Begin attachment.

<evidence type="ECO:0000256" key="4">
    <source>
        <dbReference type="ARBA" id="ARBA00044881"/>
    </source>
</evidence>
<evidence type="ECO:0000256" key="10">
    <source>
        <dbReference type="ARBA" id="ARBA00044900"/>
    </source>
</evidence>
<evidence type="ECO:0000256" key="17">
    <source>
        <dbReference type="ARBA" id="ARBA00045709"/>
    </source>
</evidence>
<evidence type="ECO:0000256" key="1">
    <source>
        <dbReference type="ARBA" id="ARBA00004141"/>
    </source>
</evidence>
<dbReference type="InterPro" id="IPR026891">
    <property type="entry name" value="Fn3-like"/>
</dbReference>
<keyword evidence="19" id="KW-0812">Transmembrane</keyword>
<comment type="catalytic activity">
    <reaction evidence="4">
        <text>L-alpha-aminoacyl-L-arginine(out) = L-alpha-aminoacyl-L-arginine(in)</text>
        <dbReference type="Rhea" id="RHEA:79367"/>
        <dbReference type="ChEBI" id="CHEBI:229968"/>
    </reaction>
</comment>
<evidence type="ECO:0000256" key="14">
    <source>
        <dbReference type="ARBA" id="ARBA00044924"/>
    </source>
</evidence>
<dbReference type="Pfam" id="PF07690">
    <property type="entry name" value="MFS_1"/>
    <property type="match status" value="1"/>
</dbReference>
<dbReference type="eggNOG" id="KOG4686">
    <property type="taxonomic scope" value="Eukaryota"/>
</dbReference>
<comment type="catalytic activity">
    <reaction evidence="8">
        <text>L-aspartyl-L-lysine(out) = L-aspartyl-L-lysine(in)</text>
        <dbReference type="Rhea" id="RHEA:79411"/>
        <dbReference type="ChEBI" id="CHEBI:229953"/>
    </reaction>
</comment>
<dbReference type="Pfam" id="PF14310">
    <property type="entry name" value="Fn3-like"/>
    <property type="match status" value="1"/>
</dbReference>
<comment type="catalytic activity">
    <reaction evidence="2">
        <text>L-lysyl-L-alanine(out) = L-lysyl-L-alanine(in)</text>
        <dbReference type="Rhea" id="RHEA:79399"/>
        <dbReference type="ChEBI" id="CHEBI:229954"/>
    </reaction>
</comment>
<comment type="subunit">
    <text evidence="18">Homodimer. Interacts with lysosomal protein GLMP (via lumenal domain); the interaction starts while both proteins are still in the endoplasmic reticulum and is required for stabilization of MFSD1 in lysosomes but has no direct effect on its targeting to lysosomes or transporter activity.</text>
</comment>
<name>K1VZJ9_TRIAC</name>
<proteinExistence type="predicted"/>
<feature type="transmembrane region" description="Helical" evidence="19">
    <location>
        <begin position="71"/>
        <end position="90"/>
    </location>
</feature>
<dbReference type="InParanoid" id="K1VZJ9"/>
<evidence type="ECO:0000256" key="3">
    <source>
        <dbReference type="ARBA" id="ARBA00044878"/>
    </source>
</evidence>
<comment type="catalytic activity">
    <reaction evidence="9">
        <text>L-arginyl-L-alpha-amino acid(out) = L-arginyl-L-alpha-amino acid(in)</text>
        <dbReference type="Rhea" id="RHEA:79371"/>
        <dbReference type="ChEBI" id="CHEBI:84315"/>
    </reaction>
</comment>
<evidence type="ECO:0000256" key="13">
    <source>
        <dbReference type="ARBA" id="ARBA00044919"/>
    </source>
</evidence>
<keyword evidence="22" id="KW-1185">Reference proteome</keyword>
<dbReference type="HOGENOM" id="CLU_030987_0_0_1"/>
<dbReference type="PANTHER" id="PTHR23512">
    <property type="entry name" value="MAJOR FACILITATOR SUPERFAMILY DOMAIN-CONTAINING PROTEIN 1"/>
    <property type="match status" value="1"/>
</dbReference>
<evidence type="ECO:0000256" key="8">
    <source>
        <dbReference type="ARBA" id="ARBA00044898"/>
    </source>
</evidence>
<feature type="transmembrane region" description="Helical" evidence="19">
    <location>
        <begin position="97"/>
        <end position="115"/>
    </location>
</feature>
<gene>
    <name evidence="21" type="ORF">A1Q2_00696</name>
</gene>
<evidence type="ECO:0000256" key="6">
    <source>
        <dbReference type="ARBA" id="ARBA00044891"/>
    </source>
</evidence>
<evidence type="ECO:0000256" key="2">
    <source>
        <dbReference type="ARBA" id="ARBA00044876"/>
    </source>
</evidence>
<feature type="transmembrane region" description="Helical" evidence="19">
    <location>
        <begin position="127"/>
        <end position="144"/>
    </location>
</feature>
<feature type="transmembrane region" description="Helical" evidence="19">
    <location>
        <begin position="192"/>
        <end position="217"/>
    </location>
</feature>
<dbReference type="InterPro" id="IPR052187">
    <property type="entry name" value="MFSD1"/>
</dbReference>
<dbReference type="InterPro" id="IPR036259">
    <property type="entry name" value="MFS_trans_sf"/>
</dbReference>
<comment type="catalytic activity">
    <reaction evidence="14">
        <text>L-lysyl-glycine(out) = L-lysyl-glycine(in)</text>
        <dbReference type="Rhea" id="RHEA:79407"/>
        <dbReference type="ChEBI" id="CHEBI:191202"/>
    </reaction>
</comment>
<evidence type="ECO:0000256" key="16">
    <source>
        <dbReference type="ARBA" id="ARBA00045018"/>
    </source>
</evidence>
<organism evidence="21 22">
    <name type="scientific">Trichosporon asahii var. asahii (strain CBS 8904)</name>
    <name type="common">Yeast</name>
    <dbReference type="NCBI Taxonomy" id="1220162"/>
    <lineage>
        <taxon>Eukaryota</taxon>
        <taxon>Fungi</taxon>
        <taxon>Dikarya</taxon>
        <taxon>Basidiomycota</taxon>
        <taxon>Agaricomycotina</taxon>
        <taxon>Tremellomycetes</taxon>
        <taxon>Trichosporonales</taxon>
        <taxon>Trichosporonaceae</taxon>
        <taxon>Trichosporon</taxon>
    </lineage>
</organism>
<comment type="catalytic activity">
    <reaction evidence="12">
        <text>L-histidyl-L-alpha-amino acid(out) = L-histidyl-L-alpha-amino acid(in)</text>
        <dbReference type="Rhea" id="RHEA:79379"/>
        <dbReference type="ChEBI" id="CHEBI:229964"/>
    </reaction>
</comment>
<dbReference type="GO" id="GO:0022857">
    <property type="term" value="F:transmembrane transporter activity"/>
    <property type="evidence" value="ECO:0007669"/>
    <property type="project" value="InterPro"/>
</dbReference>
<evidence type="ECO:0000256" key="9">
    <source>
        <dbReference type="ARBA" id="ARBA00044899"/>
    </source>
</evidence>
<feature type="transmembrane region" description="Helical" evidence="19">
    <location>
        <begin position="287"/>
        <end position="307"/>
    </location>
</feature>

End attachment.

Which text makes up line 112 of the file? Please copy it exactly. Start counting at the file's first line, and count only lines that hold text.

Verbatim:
    <source>